by Dorie Greenspan
Contributing Baker: Lauren Groveman
The bialy (pronounced bee-ah-lee), is similar, yet different than the bagel, and originated in Bialystok, Poland. The bialy does not have the hole in the center like a bagel, but is stretched very thin in the middle with the edges rising above to leave an indentation to hold an onion and poppy seed mixture; whereas bagels are boiled before baking, the bialy is not, it goes straight to the oven.
When I pulled them out of the oven I was disappointed at first, at how brown they were. I knew I should have pulled them out when my olfactory (sense of smell) alarm went off (my sister comes up with the best words :)). I thought they were going to be rock hard. But once I cut into one, and had that first bite, all was well.
They may have been a shade darker than I liked, but they were so wonderfully soft and delicious, not as hard and chewy as bagels.
You can put sautéed onions on anything, and I would probably eat it. I only wish there was more surface room for the onions - well, there was quite a bit, but after baking, the indentation shrunk. A lot.
The dough itself also has sautéed onions mixed in, however they were not very discernible. I would add more next time, along with extra on the outside.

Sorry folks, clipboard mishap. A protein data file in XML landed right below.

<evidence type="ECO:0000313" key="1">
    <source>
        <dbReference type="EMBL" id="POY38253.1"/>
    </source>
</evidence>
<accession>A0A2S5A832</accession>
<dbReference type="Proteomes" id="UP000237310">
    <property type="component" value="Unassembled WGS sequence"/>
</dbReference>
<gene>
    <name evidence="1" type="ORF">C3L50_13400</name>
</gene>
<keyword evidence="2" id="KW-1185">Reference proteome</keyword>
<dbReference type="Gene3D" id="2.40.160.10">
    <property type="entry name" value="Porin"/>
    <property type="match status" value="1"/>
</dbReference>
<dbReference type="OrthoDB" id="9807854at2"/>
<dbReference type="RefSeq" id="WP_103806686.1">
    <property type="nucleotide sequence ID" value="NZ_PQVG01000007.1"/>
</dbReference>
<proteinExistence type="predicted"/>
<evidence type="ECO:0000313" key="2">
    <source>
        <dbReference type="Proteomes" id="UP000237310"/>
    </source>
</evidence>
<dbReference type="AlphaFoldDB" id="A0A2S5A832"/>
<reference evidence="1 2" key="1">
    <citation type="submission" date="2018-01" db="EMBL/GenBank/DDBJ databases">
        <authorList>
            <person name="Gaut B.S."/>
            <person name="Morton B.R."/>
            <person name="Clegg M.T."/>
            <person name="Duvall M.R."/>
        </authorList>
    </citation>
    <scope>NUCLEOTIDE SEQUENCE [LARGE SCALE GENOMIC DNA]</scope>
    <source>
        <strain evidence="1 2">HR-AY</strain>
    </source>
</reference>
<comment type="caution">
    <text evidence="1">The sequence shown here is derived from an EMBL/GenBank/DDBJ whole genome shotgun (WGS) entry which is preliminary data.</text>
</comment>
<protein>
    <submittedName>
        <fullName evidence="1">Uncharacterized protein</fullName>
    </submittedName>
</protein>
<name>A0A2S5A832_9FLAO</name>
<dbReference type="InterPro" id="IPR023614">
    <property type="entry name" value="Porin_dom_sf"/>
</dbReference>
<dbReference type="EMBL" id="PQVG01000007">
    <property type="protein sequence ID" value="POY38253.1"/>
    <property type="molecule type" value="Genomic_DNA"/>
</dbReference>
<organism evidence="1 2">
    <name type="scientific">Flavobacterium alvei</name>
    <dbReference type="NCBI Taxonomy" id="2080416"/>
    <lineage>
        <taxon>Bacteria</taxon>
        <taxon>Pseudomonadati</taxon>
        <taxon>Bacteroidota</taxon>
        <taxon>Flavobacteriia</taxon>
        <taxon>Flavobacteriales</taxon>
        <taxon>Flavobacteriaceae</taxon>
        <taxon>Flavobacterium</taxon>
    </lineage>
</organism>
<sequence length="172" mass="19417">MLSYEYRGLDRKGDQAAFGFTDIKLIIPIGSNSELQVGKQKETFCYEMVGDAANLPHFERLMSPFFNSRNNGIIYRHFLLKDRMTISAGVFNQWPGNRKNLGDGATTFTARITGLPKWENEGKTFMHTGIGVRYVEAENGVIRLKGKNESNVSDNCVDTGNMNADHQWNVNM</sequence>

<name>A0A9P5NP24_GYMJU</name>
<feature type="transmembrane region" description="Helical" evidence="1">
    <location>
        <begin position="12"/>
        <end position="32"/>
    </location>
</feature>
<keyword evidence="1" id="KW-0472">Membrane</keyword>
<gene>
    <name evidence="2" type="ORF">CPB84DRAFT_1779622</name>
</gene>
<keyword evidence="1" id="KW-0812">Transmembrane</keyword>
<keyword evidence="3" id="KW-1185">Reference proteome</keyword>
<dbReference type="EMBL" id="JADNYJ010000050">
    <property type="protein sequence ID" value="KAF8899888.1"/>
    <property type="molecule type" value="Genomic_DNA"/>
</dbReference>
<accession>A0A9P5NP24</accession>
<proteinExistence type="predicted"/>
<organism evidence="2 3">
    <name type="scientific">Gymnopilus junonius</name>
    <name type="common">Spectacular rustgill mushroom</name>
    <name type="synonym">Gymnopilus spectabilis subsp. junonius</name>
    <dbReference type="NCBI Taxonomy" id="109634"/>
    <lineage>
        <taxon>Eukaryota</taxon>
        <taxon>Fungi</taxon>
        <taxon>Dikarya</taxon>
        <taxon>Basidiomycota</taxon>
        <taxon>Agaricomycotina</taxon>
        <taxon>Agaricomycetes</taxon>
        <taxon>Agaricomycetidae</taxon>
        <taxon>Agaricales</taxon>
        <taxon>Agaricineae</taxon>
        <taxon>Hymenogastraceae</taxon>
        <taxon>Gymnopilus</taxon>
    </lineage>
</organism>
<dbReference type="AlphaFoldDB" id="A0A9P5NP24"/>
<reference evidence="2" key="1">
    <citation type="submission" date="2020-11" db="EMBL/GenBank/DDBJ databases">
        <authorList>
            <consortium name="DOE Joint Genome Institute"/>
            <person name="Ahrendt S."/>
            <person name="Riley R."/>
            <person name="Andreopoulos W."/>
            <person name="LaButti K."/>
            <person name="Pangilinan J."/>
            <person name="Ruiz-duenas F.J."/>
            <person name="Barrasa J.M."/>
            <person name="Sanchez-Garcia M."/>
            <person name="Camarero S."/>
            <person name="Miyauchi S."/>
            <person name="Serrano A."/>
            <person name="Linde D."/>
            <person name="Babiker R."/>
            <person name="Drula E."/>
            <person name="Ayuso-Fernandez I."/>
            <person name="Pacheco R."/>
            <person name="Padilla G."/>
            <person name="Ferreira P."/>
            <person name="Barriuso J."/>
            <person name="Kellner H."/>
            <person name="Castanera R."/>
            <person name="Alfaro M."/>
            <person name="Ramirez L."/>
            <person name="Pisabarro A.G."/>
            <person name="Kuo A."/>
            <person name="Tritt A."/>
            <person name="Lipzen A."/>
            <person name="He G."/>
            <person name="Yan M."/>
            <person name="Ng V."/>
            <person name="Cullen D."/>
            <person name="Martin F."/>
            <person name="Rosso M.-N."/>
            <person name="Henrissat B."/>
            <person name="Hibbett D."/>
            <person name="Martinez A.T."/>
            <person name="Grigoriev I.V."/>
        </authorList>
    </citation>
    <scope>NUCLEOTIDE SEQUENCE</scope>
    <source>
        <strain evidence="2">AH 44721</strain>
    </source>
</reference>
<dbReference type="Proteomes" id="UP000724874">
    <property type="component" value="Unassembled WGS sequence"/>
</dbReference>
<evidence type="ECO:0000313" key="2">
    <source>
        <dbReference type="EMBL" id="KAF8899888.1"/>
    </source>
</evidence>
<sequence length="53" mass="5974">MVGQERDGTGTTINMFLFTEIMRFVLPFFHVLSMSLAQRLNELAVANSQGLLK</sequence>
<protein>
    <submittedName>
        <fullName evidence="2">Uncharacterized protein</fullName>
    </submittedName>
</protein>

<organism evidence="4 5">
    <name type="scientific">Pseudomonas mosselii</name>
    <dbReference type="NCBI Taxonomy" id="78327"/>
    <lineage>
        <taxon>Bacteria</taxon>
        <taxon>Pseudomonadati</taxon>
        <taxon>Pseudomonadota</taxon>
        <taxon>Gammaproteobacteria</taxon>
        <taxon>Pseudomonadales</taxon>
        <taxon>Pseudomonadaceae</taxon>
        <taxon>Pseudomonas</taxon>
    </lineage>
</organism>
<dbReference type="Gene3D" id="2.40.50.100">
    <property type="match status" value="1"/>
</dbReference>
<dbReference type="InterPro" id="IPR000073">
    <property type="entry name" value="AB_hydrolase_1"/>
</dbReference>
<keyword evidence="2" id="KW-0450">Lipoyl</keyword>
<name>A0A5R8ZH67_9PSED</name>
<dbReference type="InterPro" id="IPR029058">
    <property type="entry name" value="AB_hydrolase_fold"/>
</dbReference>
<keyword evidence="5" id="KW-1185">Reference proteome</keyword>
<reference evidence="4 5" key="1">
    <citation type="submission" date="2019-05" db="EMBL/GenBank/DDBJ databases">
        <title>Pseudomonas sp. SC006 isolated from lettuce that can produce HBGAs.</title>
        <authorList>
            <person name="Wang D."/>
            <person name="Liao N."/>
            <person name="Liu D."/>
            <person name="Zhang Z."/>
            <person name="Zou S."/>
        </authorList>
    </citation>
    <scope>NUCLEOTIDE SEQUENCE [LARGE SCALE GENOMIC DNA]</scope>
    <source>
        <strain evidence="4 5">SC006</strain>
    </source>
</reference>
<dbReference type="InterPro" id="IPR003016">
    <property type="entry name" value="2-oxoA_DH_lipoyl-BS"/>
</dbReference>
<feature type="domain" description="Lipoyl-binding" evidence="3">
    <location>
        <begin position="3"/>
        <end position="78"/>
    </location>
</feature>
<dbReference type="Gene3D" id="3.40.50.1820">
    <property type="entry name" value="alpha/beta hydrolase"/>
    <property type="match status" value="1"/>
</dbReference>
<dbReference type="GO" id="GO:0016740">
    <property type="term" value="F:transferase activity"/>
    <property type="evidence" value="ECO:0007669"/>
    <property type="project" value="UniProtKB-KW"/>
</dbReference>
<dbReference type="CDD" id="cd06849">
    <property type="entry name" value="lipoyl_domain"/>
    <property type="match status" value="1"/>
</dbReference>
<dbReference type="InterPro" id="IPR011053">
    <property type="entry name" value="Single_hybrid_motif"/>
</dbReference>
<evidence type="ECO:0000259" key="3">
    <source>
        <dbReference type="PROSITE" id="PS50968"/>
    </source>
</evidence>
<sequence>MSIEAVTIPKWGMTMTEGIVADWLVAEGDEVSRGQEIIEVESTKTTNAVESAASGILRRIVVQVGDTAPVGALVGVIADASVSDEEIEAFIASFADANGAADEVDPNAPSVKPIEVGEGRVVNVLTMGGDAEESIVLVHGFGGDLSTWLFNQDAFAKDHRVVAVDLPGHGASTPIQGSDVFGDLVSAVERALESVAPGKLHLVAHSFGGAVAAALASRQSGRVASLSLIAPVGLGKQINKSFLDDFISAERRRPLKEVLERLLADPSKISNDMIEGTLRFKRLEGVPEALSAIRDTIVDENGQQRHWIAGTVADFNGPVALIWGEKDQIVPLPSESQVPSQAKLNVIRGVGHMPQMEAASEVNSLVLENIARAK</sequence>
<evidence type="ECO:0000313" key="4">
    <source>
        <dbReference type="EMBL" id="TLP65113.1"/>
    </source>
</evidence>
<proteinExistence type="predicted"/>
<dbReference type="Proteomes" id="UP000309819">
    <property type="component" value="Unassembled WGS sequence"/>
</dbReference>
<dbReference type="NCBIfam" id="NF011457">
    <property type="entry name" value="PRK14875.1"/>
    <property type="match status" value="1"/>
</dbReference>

These were fun to make; I can see myself making them again (with extra onions of course). It took only about four hours from start to finish. Not bad for a yeast bread! Some can take a full day or two. They really are best the day they are baked - like most baked goods are. The next day they had a staleness to them. However, once toasted they had a new and deliciously different life.
The only issue with slicing them in half to toast, is the filling falls out. Once removed from the toaster, I replaced the onion mixture that fell out - spread it out over the entire surface, then topped it with a poached egg. Yumm!
I still have six more balls of dough in the freezer. I used all of the onion mixture (I love sautéed onions..) on the first batch. So when I make the rest, I'm going to not only fill the middle with the onions, but press some onto the edges as well.
You don't want to brown the onions too much - they will brown more when baked.
Mmm, can't wait..
Oops. No more onion filling for the rest of the rolls. I couldn't imagine using less.
Where did the indentation go?
I stretched the center really thin, and pricked the hell out of it. I'm not familiar with bialys - maybe this is how they are supposed to be?
I'll have the recipe posted in a day or two (or three..).
Until then, you can find the recipe here.